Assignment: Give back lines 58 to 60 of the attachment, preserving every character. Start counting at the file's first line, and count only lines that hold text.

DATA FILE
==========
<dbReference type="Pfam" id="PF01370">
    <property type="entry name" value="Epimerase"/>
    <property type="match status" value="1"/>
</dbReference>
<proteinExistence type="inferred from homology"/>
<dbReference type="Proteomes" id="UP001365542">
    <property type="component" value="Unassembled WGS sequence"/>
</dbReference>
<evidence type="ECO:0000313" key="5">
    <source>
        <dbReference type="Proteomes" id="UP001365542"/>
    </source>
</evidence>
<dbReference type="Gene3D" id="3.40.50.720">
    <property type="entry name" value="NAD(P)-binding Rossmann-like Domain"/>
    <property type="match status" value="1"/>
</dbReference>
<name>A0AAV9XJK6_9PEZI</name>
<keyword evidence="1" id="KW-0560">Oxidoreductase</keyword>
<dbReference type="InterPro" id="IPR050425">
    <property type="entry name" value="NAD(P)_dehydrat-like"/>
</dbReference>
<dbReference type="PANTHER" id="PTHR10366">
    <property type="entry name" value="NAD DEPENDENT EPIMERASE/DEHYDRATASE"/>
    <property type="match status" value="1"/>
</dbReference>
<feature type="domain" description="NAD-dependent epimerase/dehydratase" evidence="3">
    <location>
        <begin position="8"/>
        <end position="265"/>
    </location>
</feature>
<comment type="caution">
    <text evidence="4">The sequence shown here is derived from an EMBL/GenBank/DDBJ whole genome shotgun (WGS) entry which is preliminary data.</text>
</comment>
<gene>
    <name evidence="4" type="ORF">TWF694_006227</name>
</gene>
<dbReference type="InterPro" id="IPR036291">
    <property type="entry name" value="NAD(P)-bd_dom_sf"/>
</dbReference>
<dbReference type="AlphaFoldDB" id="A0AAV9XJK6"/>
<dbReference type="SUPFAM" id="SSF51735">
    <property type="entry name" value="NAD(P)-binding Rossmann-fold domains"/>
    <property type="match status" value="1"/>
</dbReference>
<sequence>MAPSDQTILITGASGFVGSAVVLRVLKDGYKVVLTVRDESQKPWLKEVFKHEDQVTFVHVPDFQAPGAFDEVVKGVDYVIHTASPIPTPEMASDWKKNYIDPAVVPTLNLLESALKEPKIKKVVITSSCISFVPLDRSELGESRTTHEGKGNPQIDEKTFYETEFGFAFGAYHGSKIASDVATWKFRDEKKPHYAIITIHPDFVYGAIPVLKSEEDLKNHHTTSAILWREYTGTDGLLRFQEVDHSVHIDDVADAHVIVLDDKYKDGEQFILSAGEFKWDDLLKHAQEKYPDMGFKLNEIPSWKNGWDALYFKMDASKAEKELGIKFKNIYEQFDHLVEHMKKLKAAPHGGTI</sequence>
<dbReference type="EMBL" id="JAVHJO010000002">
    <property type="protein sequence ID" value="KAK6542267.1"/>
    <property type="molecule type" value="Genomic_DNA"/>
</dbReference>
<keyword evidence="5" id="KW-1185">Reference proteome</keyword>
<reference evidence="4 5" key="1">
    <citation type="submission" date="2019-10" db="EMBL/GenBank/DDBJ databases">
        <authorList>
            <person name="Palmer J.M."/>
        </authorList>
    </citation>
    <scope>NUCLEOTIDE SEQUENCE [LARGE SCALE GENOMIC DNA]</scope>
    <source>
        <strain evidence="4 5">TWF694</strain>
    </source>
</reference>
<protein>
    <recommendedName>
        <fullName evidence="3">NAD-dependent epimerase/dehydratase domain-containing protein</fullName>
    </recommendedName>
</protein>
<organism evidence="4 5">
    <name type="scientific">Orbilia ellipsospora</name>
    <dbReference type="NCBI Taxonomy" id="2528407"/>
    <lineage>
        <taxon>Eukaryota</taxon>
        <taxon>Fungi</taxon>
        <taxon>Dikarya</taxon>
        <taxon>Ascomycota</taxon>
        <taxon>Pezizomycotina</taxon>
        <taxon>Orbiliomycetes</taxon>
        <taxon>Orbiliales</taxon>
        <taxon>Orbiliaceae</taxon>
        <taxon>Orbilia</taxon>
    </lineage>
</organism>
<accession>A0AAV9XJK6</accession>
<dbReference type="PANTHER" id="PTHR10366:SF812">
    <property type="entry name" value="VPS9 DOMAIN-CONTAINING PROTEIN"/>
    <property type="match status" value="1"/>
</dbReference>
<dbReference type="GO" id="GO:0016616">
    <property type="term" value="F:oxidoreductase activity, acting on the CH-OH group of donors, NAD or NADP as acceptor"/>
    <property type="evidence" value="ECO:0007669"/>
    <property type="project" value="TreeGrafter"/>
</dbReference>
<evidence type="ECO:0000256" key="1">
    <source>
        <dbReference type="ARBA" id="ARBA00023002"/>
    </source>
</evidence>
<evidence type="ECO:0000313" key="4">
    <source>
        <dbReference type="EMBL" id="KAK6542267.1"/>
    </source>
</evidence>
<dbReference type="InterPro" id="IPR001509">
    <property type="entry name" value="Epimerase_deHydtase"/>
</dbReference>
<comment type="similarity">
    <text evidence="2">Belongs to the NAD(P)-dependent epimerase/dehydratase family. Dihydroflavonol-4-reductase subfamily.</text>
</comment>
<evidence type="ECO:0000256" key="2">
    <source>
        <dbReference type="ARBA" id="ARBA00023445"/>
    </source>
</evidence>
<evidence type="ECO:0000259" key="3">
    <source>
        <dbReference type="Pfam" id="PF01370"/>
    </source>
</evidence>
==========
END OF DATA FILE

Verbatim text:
    </citation>
    <scope>NUCLEOTIDE SEQUENCE [LARGE SCALE GENOMIC DNA]</scope>
    <source>